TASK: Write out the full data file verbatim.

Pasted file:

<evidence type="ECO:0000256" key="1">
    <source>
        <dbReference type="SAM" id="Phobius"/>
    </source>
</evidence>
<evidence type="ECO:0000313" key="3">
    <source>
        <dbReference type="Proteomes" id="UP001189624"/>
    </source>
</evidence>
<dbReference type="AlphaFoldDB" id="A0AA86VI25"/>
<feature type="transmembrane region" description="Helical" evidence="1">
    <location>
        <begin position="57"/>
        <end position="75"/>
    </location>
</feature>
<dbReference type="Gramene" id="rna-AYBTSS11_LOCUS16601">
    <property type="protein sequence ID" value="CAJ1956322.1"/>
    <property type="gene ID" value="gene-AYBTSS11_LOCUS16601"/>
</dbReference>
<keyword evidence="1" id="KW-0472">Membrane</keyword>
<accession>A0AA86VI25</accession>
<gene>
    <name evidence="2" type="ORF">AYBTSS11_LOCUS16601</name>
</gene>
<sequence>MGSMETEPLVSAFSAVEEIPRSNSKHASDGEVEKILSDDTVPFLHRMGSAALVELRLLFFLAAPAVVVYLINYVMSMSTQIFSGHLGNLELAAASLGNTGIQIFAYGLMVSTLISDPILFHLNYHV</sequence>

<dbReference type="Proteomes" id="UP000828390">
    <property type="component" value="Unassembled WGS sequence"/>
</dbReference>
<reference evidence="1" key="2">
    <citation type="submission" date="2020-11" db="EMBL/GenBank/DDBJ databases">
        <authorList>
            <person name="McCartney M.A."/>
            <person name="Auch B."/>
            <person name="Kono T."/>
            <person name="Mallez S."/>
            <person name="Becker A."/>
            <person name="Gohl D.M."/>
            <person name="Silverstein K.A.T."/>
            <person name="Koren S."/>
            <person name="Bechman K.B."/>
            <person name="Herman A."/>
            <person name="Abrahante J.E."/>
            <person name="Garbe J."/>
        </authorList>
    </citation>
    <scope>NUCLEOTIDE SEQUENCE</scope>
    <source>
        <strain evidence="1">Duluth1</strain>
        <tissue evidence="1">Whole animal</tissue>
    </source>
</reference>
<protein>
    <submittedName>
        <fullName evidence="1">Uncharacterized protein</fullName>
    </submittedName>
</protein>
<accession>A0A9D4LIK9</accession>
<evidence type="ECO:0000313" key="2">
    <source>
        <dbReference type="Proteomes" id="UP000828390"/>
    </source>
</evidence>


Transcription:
<evidence type="ECO:0000256" key="1">
    <source>
        <dbReference type="SAM" id="Phobius"/>
    </source>
</evidence>
<evidence type="ECO:0000313" key="3">
    <source>
        <dbReference type="Proteomes" id="UP001189624"/>
    </source>
</evidence>
<dbReference type="AlphaFoldDB" id="A0AA86VI25"/>
<feature type="transmembrane region" description="Helical" evidence="1">
    <location>
        <begin position="57"/>
        <end position="75"/>
    </location>
</feature>
<dbReference type="Gramene" id="rna-AYBTSS11_LOCUS16601">
    <property type="protein sequence ID" value="CAJ1956322.1"/>
    <property type="gene ID" value="gene-AYBTSS11_LOCUS16601"/>
</dbReference>
<keyword evidence="1" id="KW-0472">Membrane</keyword>
<accession>A0AA86VI25</accession>
<gene>
    <name evidence="2" type="ORF">AYBTSS11_LOCUS16601</name>
</gene>
<sequence>MGSMETEPLVSAFSAVEEIPRSNSKHASDGEVEKILSDDTVPFLHRMGSAALVELRLLFFLAAPAVVVYLINYVMSMSTQIFSGHLGNLELAAASLGNTGIQIFAYGLMVSTLISDPILFHLNYHV</sequence>

<dbReference type="Proteomes" id="UP000828390">
    <property type="component" value="Unassembled WGS sequence"/>
</dbReference>
<reference evidence="1" key="2">
    <citation type="submission" date="2020-11" db="EMBL/GenBank/DDBJ databases">
        <authorList>
            <person name="McCartney M.A."/>
            <person name="Auch B."/>
            <person name="Kono T."/>
            <person name="Mallez S."/>
            <person name="Becker A."/>
            <person name="Gohl D.M."/>
            <person name="Silverstein K.A.T."/>
            <person name="Koren S."/>
            <person name="Bechman K.B."/>
            <person name="Herman A."/>
            <person name="Abrahante J.E."/>
            <person name="Garbe J."/>
        </authorList>
    </citation>
    <scope>NUCLEOTIDE SEQUENCE</scope>
    <source>
        <strain evidence="1">Duluth1</strain>
        <tissue evidence="1">Whole animal</tissue>
    </source>
</reference>
<protein>
    <submittedName>
        <fullName evidence="1">Uncharacterized protein</fullName>
    </submittedName>
</protein>
<accession>A0A9D4LIK9</accession>
<evidence type="ECO:0000313" key="2">
    <source>
        <dbReference type="Proteomes" id="UP000828390"/>
    </source>
</evidence>